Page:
Wenman Joseph Bassett-Lowke

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Wenman Joseph Bassett-Lowke (27 December 1877 Northampton - 21 October 1953) was the son of Joseph Tom Lowke, a Northampton boilermaker and his wife, Eliza, and is noted for having founded the firm of Bassett-Lowke which specialised in producing construction sets, and model railways, boats and ships. He was married to Florence Jane Jones (9 May 1886 - 8 February 1973) on 21 March 1917.[1]

Bassett-Lowke was actively interested in modern design, notably becoming a patron of the architect and designer Charles Rennie Mackintosh, who remodelled Basset-Lowke's home at 78 Derngate, Northampton. Now a Grade II* listed building, the house (which has been fully restored) is now open as a museum and visitor attraction. He also employed the services of the stained glass artist E.W. Twining to provide much of his company's graphic identity. His close contacts with German toy manufacturers, particularly Gebruder Bing, introduced him to the very advanced state of design in Germany and organisations such as the Deutscher Werkbund. He was quick to join its British equivalent, The Design and Industries Association, founded at the opening of the Great War. It is notable that in 1925-6 Lowke commissioned the German architect-designer Peter Behrens to design his house 'New Ways' in Northampton (now considered the first modernist building in the UK) rather than any UK architect. Lowke professed to Fabian socialist politics and greatly admired George Bernard Shaw (to the extent of having him modelled as an '0' scale railway platform accessory). He supported Stephan Bing and other members of the family when, as Jews, they fled Nazi Germany to the UK in 1933.

Although Bassett-Lowke left school at thirteen, he absorbed many new ideas from his travelling and contact with people from all walks of life. He went on fact-finding missions to Germany and Holland. He was also keen to ensure that the outside world appreciated the benefits of Northampton. In 1932, he was instrumental in producing a film showing Northampton’s history and current attractions. Despite his incessant travel, Bassett-Lowke never thought of leaving Northampton. He was a member of many societies, including the Rotary Club, of which he was a founder. His work on the Northampton Council gave him most opportunity to influence the future of the town. He was also a founder Director of the Northampton Repertory Theatre in 1926.[2]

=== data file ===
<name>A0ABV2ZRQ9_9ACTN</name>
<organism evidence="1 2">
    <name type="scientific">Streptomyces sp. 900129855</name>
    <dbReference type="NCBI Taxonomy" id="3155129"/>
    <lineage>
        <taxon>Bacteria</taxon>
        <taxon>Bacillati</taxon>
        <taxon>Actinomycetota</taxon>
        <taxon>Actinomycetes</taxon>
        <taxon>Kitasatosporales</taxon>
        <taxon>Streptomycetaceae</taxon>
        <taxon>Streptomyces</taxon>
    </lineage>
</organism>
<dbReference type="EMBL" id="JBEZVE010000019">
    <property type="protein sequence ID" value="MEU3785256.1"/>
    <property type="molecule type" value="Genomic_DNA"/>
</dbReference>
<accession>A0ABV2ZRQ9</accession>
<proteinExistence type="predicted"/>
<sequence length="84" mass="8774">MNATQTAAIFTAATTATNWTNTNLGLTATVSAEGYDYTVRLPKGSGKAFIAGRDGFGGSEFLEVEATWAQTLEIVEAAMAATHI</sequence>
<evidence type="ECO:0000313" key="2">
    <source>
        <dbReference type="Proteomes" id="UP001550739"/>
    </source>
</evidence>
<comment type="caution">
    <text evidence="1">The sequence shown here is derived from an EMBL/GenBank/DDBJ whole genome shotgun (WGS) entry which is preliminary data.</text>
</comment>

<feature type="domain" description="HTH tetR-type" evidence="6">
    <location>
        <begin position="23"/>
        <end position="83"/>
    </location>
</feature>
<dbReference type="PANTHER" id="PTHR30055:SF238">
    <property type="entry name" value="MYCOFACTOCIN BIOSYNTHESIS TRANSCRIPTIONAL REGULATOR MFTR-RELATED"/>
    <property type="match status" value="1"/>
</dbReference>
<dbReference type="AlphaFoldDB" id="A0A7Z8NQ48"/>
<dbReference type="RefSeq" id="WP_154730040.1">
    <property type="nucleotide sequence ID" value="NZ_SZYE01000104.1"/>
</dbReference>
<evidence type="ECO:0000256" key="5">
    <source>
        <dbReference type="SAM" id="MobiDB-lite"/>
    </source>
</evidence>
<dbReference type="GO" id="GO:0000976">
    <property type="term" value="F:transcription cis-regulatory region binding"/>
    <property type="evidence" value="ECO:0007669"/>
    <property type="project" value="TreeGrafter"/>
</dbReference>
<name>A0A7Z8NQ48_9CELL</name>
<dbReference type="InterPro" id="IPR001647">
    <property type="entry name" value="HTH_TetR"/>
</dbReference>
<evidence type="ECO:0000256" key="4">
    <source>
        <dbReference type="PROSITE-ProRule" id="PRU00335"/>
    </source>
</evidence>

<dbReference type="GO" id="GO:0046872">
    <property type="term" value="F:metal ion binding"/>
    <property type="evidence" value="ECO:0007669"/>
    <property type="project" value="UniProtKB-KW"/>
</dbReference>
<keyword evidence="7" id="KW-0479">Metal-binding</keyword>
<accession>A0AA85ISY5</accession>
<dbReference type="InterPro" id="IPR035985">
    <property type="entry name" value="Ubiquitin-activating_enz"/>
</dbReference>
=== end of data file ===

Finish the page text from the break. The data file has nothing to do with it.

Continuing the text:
In January 2011 it was announced that W.J Bassett-Lowke would be commemorated with a steel sculpture placed alongside the River Nene near a cycle route which runs from Beckets Park towards Upton in Northampton. Bassett-Lowke was the winning choice following a public vote in Northamptonshire in which several potential 'local icons' were nominated. Charles Rennie Mackintosh and poet John Clare will also be commemorated as part of the same project, having received the second and third highest number of votes respectively. The sculpture was installed in Beckets Park, close to 78 Derngate, in April 2013 and officially unveiled in August of that year by a group from Sustrans that included Aggie MacKenzie.[3]

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